There’s not a right or wrong answer here, but when it comes to technology swooping in to make any dimension of the restaurant experience better, easier, more cost-effective, more marketable, or just viable at all, knowing what we’re trying to save — and knowing also what the tech industry is trying to save —makes a big difference.
I believe in a segmented industry, and less in any one-size-fits-all solution. I think there’s a place for robot-made pizza just as there’s a place for a completely disconnected dining experience unencumbered by tech. It’s important to imagine them separately. Large companies like third-party ordering and delivery services are going for broad growth, working to penetrate all facets of the market. The pandemic has expedited this, given them the marketing hook they need to somehow prove that they are indispensable to restaurant operations, and therefore, indispensable to your life. Everyone has to eat, right?
Uber Eats’ new research serves to confirm this, and as we’re conditioned to digital convenience, we can understand it. But in reality, technology isn’t our savior because it’s not a replacement for the human-powered hospitality we so desperately miss.
What else is happening?
Local delivery services might be the way forward right now. I missed this last week and I want to come back to it. There’s a new app called ChewBox, launched and operating in Los Angeles, operating in the former Loco’l space in Watts. Food & Wine has a nice story about it, and Loco’l co-founder Roy Choi is involved. It does have expansion plans, but it’s starting small.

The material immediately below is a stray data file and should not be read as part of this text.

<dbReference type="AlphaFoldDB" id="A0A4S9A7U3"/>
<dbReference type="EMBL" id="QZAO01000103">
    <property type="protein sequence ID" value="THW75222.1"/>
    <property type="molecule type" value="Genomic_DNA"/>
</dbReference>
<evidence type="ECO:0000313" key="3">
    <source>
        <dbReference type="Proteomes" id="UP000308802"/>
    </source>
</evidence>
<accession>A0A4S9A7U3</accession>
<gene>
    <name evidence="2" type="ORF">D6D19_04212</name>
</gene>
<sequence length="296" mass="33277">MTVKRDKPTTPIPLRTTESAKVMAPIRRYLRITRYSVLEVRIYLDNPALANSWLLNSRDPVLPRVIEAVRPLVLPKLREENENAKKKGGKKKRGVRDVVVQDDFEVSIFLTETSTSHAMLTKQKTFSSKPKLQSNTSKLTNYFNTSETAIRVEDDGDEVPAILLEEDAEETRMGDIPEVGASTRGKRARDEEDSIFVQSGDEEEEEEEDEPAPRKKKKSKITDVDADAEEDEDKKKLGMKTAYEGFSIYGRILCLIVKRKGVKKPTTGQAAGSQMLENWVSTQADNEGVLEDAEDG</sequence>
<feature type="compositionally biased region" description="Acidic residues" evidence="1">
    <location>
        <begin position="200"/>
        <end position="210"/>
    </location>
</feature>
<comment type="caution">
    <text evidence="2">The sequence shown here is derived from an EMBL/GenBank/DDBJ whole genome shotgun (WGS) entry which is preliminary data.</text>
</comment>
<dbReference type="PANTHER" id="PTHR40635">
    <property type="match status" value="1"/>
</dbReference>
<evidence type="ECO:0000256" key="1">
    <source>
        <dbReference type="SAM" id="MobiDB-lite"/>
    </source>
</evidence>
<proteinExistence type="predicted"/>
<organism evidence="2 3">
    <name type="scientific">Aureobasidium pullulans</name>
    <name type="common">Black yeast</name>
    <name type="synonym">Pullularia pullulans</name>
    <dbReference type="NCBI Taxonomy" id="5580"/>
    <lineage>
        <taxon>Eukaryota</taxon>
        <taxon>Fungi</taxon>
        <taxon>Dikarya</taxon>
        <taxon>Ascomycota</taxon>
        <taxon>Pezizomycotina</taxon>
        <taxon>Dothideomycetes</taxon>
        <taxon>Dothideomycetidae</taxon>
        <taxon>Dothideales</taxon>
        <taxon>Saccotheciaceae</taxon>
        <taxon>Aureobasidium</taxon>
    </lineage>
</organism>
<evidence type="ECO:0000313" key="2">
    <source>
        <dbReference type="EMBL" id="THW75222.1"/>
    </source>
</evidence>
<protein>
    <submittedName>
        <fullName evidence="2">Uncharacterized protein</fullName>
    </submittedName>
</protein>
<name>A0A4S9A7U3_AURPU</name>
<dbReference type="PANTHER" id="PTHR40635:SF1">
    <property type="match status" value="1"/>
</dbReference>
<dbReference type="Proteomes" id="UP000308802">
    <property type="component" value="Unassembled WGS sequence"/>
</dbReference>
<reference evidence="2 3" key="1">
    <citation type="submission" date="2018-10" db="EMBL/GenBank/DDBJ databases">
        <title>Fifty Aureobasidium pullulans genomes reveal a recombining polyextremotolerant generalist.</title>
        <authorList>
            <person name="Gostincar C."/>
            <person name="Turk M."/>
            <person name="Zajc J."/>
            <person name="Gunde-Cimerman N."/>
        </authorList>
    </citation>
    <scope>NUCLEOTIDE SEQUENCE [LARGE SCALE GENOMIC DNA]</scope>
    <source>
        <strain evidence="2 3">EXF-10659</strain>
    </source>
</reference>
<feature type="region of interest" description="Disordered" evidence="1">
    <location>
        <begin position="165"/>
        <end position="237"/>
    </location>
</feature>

Food delivery is a local business. Regulations, from service fees to minimum wage, and operational constraints like the best business hours and traffic patterns are location dependent. Uber’s early growth strategy is proof of this. A decade ago, the company grew by depositing a “city manager” into targeted expansion areas allowing them to spin up operations with a local team, less connected to a corporate HQ, more connected to their operating area. (Of course, this strategy changed under Uber’s new CEO and the company’s massive scale, but that only proves my point further.)
The potential for growth and scalability make these big companies tech companies. Take that away, add a targeted local focus, and you get… a hospitality business. Imagine that.